photo courtesy: Lara Bainbridge
This story will seem at first glance out of place at ABN and so too, it would have slipped under our radar had it not been for a chance encounter with one local character, name unknown, who periodically wakes everyone in the neighborhood with his early morning crowing, which in turn led us to the Eastern Shore Sanctuary and Education Center.
Chickens are not a common sight amid the lawns, swimming pools, gardens, and waterways of Florida's Sun Coast, not to say that occasionally one won't appear either as a permanent resident or perhaps just as a visitor from up north who, like everyone else, comes for the good weather, sun and sea. We have lots of water birds: egrets, heron, ducks and osprey; the list is endless but until now did not include, to my knowledge, chickens.
So it is not an exaggeration to say that I was startled one recent morning to see a large, brilliantly colored rooster strut his way across the road doing considerable damage to traffic flow in the process . As I watched him sidle into the palm thicket and disappear from sight I had to wonder if he was a single voyager or part of a local chicken underground.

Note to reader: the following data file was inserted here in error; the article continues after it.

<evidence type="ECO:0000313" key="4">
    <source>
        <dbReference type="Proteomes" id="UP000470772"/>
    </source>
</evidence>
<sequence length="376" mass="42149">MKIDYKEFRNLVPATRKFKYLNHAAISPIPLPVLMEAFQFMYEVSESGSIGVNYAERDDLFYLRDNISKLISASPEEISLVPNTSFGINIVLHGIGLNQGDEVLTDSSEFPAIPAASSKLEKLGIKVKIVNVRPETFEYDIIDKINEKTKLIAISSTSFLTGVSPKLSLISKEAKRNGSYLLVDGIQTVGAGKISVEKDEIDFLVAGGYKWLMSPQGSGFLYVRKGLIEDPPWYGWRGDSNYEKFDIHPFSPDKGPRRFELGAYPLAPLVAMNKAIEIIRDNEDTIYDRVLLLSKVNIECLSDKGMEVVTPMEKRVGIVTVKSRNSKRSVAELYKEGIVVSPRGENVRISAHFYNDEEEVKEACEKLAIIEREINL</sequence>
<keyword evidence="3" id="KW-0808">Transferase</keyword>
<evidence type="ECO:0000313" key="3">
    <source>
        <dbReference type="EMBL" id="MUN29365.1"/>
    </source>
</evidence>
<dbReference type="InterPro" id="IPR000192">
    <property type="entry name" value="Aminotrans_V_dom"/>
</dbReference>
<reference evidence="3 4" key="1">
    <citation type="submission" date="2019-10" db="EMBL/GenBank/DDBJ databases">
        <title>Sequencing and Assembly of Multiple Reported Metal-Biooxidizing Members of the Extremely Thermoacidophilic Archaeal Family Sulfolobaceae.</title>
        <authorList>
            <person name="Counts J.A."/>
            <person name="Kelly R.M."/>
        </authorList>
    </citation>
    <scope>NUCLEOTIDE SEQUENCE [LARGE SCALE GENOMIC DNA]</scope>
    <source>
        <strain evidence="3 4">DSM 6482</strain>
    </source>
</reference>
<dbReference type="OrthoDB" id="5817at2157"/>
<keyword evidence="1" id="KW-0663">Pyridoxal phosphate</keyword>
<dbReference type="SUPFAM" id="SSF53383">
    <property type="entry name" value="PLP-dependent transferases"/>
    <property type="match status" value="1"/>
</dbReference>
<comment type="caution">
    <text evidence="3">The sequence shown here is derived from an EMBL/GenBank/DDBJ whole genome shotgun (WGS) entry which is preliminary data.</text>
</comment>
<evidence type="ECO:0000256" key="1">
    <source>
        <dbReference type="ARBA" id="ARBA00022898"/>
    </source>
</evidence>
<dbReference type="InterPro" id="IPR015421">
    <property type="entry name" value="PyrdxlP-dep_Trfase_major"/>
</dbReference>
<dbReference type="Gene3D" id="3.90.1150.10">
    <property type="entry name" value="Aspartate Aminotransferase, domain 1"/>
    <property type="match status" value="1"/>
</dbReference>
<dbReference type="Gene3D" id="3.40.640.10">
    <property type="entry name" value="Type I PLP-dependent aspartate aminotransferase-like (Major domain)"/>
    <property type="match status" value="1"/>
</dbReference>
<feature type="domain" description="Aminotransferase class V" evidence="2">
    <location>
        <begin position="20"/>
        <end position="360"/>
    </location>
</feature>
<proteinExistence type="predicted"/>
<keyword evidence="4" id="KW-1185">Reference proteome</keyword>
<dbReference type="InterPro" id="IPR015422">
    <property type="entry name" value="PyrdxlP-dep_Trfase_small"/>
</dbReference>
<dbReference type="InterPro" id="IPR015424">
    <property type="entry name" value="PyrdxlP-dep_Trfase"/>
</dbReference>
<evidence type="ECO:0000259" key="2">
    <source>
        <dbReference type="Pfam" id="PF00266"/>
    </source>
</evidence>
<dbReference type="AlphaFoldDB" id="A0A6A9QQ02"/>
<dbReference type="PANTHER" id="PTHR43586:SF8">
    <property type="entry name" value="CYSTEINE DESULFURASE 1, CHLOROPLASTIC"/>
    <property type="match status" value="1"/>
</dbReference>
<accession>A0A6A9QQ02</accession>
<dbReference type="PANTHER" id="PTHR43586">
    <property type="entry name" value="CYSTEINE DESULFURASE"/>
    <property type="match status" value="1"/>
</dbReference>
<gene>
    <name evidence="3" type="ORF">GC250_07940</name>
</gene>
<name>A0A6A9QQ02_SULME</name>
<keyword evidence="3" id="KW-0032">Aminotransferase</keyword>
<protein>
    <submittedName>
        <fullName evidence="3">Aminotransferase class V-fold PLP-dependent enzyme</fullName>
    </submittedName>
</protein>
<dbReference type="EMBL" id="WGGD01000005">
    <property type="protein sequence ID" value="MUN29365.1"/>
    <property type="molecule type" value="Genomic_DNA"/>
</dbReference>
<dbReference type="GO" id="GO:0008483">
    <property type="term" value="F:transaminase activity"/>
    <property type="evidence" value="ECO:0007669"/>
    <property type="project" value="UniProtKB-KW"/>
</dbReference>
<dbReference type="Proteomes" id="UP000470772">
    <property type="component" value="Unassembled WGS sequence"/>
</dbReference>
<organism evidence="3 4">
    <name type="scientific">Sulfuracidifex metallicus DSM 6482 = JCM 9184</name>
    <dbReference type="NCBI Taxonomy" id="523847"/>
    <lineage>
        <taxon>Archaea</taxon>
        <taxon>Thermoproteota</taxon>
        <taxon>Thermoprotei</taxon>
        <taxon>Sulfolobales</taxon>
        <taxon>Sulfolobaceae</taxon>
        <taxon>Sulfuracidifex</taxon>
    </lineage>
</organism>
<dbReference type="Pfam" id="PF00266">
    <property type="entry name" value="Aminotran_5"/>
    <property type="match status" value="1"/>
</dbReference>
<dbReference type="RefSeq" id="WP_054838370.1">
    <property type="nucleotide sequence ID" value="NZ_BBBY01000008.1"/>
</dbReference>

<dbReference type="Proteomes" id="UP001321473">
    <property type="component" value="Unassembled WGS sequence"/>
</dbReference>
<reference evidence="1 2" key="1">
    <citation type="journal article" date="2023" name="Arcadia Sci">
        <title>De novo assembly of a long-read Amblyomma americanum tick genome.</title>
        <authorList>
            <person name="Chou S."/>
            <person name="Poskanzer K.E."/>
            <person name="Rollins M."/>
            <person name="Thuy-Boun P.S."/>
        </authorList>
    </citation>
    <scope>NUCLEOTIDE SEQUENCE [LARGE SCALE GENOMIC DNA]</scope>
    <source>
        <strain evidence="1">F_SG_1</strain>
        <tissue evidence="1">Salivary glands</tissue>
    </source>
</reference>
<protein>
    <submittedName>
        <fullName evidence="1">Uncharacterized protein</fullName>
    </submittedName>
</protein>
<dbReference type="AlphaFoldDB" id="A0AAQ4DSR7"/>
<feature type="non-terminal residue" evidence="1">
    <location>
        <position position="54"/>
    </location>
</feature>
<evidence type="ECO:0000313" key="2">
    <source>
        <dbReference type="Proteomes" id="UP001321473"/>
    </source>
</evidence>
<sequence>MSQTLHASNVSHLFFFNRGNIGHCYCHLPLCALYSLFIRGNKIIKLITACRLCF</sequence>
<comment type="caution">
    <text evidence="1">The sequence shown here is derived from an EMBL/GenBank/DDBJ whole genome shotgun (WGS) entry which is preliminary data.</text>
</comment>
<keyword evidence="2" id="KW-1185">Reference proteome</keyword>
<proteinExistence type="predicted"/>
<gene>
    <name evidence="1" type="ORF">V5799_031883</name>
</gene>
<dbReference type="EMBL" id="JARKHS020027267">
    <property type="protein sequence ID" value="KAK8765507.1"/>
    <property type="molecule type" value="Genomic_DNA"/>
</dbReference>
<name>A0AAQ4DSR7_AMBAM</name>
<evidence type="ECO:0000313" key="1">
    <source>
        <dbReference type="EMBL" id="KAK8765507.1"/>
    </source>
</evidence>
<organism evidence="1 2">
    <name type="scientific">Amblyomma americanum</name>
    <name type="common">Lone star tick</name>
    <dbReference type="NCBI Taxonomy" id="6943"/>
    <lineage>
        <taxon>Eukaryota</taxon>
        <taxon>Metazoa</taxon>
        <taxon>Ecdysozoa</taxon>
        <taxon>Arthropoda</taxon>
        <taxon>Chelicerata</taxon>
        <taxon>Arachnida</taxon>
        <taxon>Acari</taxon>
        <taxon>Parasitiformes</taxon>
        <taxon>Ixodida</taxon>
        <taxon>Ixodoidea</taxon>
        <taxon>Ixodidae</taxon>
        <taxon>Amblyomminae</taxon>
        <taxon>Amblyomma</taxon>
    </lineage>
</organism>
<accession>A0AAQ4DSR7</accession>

Where would he have come from, how did he get here. In Florida we have a community of unfortunate chickens called sentinels who spend their lives in little cages set out in the open to be test counters for mosquito bites. The number of bites signals the level of the insect population and tells scientists when to be alarmed about the incidence of St Louis Encephalitis and West Nile Virus - as if I can't tell for myself when the mosquitoes are about. I dismissed the theory of a sentinel escape - although I could certainly understand its motivation.
Soon I settled on the one theory that all too often ends up being the truth; that our friend rooster was probably a cast-off pet. Some well meaning but misguided owner had probably decided that it was too much trouble to care for such a magnificent and obviously self-sufficient example of chickenhood and had simply dumped him by the side of the road.
I decided to call the sighting in to some rescue/shelter in hopes that they had someone more familiar with chicken tracking and retrieval than myself, no such luck. Chickens don't qualify as native waterfowl and local non-water birds don't often register on the authority's endangered species list, especially not chickens.
As I began to despair of locating chicken rescue I turned to the net and immediately came across Eastern Shore Sanctuary, an extraordinary coming together of the right people in the right place and at the right time. But you should read their story in their own voice and see for yourselves the amazing changes they have brought to the lives and fortunes of one of nature's most delightful creatures.
PS. I haven't seen friend rooster lately although his early morning wake up calls continue. Maybe I'll contact the folks at Sanctuary for some expert advise and perhaps a guide to living with chickens.
photos courtesy of Eastern Shore Sanctuary and Education Center